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Why are we all so frightened?

Knowing what you should fear, and quickly recognizing the biological changes in your body that indicate fear, can save your life. This critical task is processed by a small almond-shaped structure, the amygdala, which lies deep within the bottom of the brain, not far from your ears. The amygdala receives information from many brain regions, your internal organs, and external sensory systems, such as your eyes and ears. The amygdala integrates this information with various internal drives, such as whether you are hungry or thirsty or in pain; it then assigns a level of emotional significance to whatever is going on.

For example, when the amygdala becomes aware that you are alone and hearing unfamiliar sounds in the dark, it initiates a fear response, such as panic or anxiety. It then activates the appropriate body systems, the release of hormones, and specific behaviors to respond to the (real or imagined) threat.


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Language Development Starts in the Womb

According to a NeuroReport study, children’s sensitivity to the rhythmic properties of language emerges in-utero. Researchers discovered changes in fetal heart rate when exposed to different languages, suggesting babies tend to ‘tune in’ to the language they are going to acquire before they are born.  A month before they are born, fetuses carried by American mothers-to-be can distinguish between someone speaking to them in English and Japanese.

Using non-invasive sensing technology from the University of Kansas Medical Center for the first time for this purpose, a group of researchers from KU’s Department of Linguistics has shown this in-utero language discrimination. Their study published in the journal NeuroReport has implications for fetal research in other fields, the lead author says.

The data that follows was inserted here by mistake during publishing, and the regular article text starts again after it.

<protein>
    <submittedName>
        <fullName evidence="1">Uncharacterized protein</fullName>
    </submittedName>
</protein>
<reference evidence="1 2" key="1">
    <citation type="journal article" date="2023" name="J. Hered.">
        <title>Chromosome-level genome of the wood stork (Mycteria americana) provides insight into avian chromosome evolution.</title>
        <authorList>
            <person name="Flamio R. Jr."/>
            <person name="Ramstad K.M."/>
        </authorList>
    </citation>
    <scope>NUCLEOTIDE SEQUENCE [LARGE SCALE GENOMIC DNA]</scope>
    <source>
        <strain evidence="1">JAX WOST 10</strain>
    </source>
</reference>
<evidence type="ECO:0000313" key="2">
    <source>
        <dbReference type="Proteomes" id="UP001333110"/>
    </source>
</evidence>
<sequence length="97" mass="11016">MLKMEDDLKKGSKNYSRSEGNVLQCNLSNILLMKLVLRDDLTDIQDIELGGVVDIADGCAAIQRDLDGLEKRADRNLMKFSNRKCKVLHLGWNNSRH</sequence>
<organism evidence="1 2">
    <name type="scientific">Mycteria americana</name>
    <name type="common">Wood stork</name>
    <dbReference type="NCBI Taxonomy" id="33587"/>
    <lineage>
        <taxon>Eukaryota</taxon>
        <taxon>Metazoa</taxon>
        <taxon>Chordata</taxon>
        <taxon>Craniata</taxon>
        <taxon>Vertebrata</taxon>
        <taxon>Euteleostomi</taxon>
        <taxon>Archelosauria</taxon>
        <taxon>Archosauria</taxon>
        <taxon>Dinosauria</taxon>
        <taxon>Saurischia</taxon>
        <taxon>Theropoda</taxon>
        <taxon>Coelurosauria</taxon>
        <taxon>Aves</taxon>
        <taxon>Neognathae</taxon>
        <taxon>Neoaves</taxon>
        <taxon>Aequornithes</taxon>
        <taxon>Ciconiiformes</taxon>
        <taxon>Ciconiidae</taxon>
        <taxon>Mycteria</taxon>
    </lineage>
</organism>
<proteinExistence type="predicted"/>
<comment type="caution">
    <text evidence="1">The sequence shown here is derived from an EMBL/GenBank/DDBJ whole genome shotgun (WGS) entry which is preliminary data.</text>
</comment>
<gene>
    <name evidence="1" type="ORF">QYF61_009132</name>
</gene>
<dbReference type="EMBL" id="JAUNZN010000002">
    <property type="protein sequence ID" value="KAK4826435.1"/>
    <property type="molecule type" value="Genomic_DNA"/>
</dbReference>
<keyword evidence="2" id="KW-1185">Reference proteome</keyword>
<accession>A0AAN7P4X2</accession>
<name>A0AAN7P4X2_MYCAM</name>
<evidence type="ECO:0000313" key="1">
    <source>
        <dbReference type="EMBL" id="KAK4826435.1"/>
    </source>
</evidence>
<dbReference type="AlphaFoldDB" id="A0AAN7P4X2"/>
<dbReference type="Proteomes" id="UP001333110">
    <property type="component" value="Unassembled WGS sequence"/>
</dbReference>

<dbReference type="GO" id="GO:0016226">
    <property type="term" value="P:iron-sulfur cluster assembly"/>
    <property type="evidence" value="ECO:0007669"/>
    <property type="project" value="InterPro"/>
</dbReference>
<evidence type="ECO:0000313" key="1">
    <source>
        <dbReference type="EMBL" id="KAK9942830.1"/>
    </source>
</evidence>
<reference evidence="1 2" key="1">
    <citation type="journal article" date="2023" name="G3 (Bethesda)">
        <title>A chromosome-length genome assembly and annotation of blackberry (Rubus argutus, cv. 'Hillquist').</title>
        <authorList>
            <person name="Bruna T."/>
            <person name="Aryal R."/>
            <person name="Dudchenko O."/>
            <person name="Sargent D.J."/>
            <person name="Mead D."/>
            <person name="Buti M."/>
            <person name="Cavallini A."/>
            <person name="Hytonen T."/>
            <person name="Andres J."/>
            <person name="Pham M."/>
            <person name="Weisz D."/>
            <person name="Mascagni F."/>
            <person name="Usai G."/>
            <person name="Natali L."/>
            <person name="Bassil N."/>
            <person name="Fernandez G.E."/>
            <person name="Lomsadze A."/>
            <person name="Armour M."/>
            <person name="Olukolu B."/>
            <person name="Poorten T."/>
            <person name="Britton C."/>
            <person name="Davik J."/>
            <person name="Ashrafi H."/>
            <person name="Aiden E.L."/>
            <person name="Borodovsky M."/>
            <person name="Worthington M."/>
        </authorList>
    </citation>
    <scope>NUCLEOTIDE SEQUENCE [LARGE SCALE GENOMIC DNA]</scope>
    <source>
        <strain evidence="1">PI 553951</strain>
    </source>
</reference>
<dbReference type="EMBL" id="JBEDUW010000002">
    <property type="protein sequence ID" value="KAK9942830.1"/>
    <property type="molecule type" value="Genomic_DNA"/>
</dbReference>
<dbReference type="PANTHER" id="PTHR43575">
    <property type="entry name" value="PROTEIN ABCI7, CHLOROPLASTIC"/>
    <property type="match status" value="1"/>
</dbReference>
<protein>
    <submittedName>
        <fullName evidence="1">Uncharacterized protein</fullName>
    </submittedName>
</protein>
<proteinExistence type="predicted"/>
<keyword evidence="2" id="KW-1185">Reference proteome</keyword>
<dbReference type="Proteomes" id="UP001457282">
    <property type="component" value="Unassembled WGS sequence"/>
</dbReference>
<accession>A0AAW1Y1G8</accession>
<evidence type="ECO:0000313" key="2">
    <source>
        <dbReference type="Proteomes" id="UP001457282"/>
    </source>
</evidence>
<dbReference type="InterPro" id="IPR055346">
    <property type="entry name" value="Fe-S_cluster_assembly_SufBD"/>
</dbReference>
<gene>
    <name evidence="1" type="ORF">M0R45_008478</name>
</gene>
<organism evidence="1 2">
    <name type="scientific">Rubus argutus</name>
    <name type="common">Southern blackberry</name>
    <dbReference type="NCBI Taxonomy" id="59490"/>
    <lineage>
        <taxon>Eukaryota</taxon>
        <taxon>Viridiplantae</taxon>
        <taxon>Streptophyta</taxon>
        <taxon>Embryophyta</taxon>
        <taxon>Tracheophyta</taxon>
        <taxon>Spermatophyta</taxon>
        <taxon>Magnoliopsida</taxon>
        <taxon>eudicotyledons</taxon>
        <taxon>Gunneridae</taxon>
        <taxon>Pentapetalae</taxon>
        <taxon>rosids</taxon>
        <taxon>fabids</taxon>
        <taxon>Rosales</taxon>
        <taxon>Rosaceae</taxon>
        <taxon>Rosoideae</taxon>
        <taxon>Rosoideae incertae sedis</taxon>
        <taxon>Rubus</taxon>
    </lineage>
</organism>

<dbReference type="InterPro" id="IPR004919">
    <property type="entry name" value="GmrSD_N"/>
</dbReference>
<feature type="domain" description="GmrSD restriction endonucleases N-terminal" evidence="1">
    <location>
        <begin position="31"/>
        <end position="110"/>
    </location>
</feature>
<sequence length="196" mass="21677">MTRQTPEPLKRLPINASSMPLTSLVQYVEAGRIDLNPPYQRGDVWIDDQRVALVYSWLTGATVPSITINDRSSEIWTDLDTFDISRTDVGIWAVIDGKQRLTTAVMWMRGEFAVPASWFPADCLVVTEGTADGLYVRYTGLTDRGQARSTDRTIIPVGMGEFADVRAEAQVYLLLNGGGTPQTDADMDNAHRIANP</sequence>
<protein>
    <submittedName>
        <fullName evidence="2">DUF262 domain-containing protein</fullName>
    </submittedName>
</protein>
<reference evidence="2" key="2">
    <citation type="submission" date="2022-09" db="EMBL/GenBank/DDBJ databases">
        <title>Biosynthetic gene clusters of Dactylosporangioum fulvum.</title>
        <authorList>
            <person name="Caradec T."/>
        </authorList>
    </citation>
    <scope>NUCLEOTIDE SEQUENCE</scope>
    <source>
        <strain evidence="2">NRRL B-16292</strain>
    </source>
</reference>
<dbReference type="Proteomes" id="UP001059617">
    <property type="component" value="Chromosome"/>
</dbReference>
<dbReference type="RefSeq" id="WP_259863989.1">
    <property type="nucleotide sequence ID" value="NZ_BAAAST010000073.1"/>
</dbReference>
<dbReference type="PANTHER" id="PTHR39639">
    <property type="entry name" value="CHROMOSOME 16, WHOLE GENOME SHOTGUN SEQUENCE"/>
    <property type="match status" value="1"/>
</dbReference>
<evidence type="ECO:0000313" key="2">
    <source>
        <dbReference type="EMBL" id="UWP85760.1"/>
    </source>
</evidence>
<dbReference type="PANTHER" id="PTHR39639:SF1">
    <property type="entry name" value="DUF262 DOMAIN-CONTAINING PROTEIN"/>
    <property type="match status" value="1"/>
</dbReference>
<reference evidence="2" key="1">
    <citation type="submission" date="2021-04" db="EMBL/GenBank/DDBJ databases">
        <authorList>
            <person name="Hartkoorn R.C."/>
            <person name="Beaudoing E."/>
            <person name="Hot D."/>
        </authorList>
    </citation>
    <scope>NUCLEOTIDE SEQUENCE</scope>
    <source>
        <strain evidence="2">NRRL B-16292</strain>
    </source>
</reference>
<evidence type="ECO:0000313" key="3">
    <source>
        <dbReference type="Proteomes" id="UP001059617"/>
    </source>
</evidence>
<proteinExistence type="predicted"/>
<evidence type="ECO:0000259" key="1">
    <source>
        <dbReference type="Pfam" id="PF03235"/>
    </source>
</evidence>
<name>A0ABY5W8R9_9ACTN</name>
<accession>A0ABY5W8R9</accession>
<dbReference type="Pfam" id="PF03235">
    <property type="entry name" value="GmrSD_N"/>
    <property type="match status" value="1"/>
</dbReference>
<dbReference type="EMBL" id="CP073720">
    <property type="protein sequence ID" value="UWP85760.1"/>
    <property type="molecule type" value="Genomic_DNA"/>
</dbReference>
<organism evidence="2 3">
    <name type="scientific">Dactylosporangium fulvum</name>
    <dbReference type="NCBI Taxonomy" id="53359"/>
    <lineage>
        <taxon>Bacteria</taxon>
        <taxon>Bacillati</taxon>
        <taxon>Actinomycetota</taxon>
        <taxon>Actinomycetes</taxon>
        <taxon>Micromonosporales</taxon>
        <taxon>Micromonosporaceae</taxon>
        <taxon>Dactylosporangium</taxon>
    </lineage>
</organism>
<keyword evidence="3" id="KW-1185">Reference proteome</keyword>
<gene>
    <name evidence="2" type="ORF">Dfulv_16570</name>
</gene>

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Omega 3 and age related diseases

Researchers shed new light on how DHA, a key essential Omega-3 fatty acid, could help promote cell survival and contribute to treating Alzheimer’s, Parkinson’s disease and stoke. Understanding how dietary essential fatty acids work may lead to effective treatments for diseases and conditions such as stroke, Alzheimer’s disease, age-related macular degeneration, Parkinson’s disease and other retinal and neurodegenerative diseases. The key is to be able to intervene during the early stages of the disease.


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Reversing Fetal Alcohol Damage After Birth

Two commonly used drugs can repair damage caused by alcohol in utero. Researchers from Northwestern University revealed that, with the aid of two drugs, it may be possible to repair neurological damage caused as a result of prenatal alcohol exposure. The study reports both drugs help normalize genes that control DNA methyl transferase1 expression, an enzyme critical for brain development. Two commonly used drugs erased the learning and memory deficits caused by fetal alcohol exposure when the drugs were given after birth, thus potentially identifying a treatment for the disorder, reports a new Northwestern Medicine study.


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Daily Crosswords Linked to Sharper Brain in Later Life

A new study from the University of Exeter adds to growing evidence that embarking on daily challenging puzzles can help protect brain function later in life. Researchers report older people who complete a daily crossword have brain function equivalent to people ten years their junior when it comes to grammatical reasoning and short term memory accuracy. The more regularly people report doing word puzzles such as crosswords, the better their brain function in later life, a large-scale and robust online trial has found. Experts at the University of Exeter Medical School and Kings College London analyzed data from more than 17,000 healthy people aged 50 and over, submitted in an online trial. In research presented at the Alzheimer’s Association International Conference (AAIC) 2017, the team asked participants how frequently they played word puzzles such as crosswords.